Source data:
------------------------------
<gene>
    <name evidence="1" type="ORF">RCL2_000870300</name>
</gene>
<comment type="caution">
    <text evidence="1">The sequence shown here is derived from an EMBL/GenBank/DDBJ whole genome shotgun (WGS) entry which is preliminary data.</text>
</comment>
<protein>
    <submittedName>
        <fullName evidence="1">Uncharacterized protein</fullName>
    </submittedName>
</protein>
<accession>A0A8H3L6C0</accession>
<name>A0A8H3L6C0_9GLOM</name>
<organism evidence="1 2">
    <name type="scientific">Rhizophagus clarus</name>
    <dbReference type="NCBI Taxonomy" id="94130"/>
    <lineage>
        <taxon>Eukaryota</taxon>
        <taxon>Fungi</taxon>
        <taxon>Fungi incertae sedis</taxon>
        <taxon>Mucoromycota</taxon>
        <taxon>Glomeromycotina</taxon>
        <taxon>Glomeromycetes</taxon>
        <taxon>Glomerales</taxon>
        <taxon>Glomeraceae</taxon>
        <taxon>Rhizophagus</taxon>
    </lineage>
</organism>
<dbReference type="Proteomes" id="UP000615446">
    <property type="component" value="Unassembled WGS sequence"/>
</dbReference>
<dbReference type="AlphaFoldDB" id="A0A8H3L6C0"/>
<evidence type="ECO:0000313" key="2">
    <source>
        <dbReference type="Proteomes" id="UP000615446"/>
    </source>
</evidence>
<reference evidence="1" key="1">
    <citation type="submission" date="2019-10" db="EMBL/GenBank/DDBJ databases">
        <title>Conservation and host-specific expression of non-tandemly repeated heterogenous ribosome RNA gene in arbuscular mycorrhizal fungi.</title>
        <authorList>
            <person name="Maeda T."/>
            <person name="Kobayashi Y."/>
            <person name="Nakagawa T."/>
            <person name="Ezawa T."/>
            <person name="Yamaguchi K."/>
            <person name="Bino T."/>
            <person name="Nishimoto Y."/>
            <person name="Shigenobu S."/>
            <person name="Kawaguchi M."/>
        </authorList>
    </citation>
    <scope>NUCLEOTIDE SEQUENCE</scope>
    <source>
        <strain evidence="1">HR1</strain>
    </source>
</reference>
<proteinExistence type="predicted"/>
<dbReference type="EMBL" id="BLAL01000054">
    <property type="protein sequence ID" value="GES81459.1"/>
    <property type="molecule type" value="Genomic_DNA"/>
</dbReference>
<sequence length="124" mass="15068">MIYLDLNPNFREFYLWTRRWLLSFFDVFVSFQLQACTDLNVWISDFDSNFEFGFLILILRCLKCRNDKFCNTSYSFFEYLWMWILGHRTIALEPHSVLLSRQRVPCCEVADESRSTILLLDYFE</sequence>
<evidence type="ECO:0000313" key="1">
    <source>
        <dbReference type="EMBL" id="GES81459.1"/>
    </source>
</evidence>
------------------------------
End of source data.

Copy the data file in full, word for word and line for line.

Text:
<gene>
    <name evidence="1" type="ORF">RCL2_000870300</name>
</gene>
<comment type="caution">
    <text evidence="1">The sequence shown here is derived from an EMBL/GenBank/DDBJ whole genome shotgun (WGS) entry which is preliminary data.</text>
</comment>
<protein>
    <submittedName>
        <fullName evidence="1">Uncharacterized protein</fullName>
    </submittedName>
</protein>
<accession>A0A8H3L6C0</accession>
<name>A0A8H3L6C0_9GLOM</name>
<organism evidence="1 2">
    <name type="scientific">Rhizophagus clarus</name>
    <dbReference type="NCBI Taxonomy" id="94130"/>
    <lineage>
        <taxon>Eukaryota</taxon>
        <taxon>Fungi</taxon>
        <taxon>Fungi incertae sedis</taxon>
        <taxon>Mucoromycota</taxon>
        <taxon>Glomeromycotina</taxon>
        <taxon>Glomeromycetes</taxon>
        <taxon>Glomerales</taxon>
        <taxon>Glomeraceae</taxon>
        <taxon>Rhizophagus</taxon>
    </lineage>
</organism>
<dbReference type="Proteomes" id="UP000615446">
    <property type="component" value="Unassembled WGS sequence"/>
</dbReference>
<dbReference type="AlphaFoldDB" id="A0A8H3L6C0"/>
<evidence type="ECO:0000313" key="2">
    <source>
        <dbReference type="Proteomes" id="UP000615446"/>
    </source>
</evidence>
<reference evidence="1" key="1">
    <citation type="submission" date="2019-10" db="EMBL/GenBank/DDBJ databases">
        <title>Conservation and host-specific expression of non-tandemly repeated heterogenous ribosome RNA gene in arbuscular mycorrhizal fungi.</title>
        <authorList>
            <person name="Maeda T."/>
            <person name="Kobayashi Y."/>
            <person name="Nakagawa T."/>
            <person name="Ezawa T."/>
            <person name="Yamaguchi K."/>
            <person name="Bino T."/>
            <person name="Nishimoto Y."/>
            <person name="Shigenobu S."/>
            <person name="Kawaguchi M."/>
        </authorList>
    </citation>
    <scope>NUCLEOTIDE SEQUENCE</scope>
    <source>
        <strain evidence="1">HR1</strain>
    </source>
</reference>
<proteinExistence type="predicted"/>
<dbReference type="EMBL" id="BLAL01000054">
    <property type="protein sequence ID" value="GES81459.1"/>
    <property type="molecule type" value="Genomic_DNA"/>
</dbReference>
<sequence length="124" mass="15068">MIYLDLNPNFREFYLWTRRWLLSFFDVFVSFQLQACTDLNVWISDFDSNFEFGFLILILRCLKCRNDKFCNTSYSFFEYLWMWILGHRTIALEPHSVLLSRQRVPCCEVADESRSTILLLDYFE</sequence>
<evidence type="ECO:0000313" key="1">
    <source>
        <dbReference type="EMBL" id="GES81459.1"/>
    </source>
</evidence>